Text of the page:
Of course, the number of unsaturated polycarboxylic anhydrides grafted to the polyolefin chain eventually determines the value of z in Formula 1. Thus, from about 1×10-6 to about 1×10-1, preferably from about 5×10-4 to about 2.5×10-2 and more preferably from about 1×10-3 to about 1.5×10-2 moles of unsaturated polycarboxylic anhydride should be grafted per 100 grams polyolefin.
These anhydride functional group containing monomers are readily attached to the polyolefin backbone by "graft polymerization techniques" well known to those skilled in the art. Illustrative of graft polymerization techniques are those disclosed in U.S. Pat. Nos. 4,147,740, to Swiger, et al.; 3,953,655, to Steinkamp, et al.; and 3,250,823, Zeitlin.
Suitable amine substituted organic alcohols, for use in the instant invention are aromatic alcohols such as o-aminophenol, m-aminophenol, p-aminophenol, 5-amino-3-cresol, 5-amino-2-cresol, aminohydroquinone, 3-aminoresorcinol, aminocatechol, 2-amino-2-(4-hydroxyphenyl)propane, 2-(4-aminophenyl)-2-(4'-hydroxyphenyl)propane, etc., and aliphatic alcohols such as 1-aminoethanol, 3-amino-propanol, 3-aminomethylene-2-hydroxypropane 1-methanol-4-aminomethylene cyclohexane, etc. The preferred amine substituted aromatic alcohol is m-aminophenol and aliphatic alcohol is aminoethanol.
The amine substituted organic alcohol is attached to the anhydride substituted polyolefin through an imidization reaction. A simple heating step under by-product removing conditions is performed on a mixture of the unsaturated polycarboxylic anhydride substituted polyolefin and amine substituted organic alcohol. Generally, this requires heating the mixture under a vacuum to a temperature of from about 80° C. to about 300° C. An optional catalyst may be used but is not essential.
Thus, a hydroxyl group graft modified polyolefin is produced according to Formula 1 as shown above wherein R1 is determined by the particular unsaturated polycarboxylic anhydride and R2 is determined by the particular amine substituted organic alcohol employed.
As stated above, the phenol graft modified polyolefin is blended with polycarbonate, polyester, poly(ester-carbonate) or mixtures thereof, and chemically bonded to form a compatible solvent resistant thermoplastic with improved impact strength. The chemical bonding between the modified polyolefin and condensation polymer takes place by reacting the hydroxyl functionality of the modified polyolefin with the ester or carbonate group of the condensation polymer through a transesterification reaction. Generally, the chemical bonding may be carried out in a melt blend of the materials at temperatures greater than about 150° C. and optionally in the presence of a catalyst.
Suitable polycarbonates include aromatic polycarbonates commonly known to those skilled in the art. These may be prepared by reacting a dihydric phenol with a carbonate precursor, such as phosgene, a haloformate or a carbonate ester. Typically, they will have recurring structural units of the formula: ##STR3## wherein A is a divalent aromatic radical of the dihydric phenol employed in the polymer producing reaction. Preferably, the aromatic polycarbonate polymers have an intrinsic viscosity ranging from 0.30 to 1.0 dl./g. (measured in methylene chloride at 25° C.) By dihydric phenol is meant mononuclear or polynuclear aromatic compounds containing two hydroxy radicals, each of which is attached to a carbon atom of an aromatic nucleus. Typical dihydric phenols or diols include: 2,2-bis-(4-hydroxyphenol)propane; (4,4'-dihydroxy-diphenyl)methane; 2,2-bis-(3,5-dimethyl-4-hydroxyphenyl)propane; 4,4'-dihydroxydiphenyl ether; bis(3,5-dimethyl-4-dihydroxyphenol)sulfone; mixtures thereof and the like. Additional dihydric phenols are described in U.S. Pat. Nos. 3,028,365 and 3,737,409 incorporated herein by reference. The preferred aromatic polycarbonate is a homopolymer derived from 2,2-bis(4-hydroxyphenyl)propane, that is, BPA.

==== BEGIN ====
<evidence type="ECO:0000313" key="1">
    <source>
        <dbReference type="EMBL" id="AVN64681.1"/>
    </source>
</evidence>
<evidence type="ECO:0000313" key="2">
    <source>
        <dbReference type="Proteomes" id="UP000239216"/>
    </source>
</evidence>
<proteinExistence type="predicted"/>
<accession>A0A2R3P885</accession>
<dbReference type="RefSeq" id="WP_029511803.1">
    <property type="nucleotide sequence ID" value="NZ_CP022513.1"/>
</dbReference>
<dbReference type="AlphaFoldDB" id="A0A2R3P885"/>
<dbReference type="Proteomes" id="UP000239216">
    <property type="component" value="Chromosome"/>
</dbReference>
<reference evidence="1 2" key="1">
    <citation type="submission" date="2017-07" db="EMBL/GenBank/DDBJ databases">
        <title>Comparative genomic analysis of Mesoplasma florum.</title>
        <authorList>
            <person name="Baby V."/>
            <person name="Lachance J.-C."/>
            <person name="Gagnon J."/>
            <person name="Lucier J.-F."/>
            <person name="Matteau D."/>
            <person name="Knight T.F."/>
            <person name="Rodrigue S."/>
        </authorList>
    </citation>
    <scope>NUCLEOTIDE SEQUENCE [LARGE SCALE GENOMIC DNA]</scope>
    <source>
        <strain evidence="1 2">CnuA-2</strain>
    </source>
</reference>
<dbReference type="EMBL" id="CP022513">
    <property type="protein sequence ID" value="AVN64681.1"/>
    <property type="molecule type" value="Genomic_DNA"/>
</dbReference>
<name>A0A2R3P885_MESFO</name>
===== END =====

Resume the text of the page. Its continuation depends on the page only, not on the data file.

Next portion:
Suitable polyesters for use herein include polyesters of aromatic diacids optionally mixed with other diacids and aliphatic, cycloaliphatic, and aromatic diols. Typically, these polyesters have repeating units of the following general formula: ##STR4## wherein B is a divalent aliphatic, cycloaliphatic, or aromatic radical derived from for example ethylene glycol, trimethylene glycol, tetramethylene glycol, hexamethylene glycol, 1,4 cyclohexane dimethanol, neopentyl glycols hydroquinone, the dihydric phenols as described above, etc.; and E is derived in major part from aromatic difunctional carboxylic acids, such as, terephthalic acid, isophthalic acid, phthalic acid, homophthalic acid, o-,m-,p-phenylene diacetic acid, 2,6-naphthalenedicarboxylic acid, 2,7-naphthalenedicarboxylic acid, 1,5-naphthalenedicarboxylic acid, diphenic acid, 1,4-naphthalic acid, mixtures thereof, polyester forming derivatives thereof, etc., and optionally, in lesser part from aliphatic and cycloaliphatic difunctional carboxylic acids such as, sebacic acid and adipic acid. Preferably, B is by number at least 50 percent aromatic diols such as, the bisphenols; and E is derived in major part from terephthalic acid.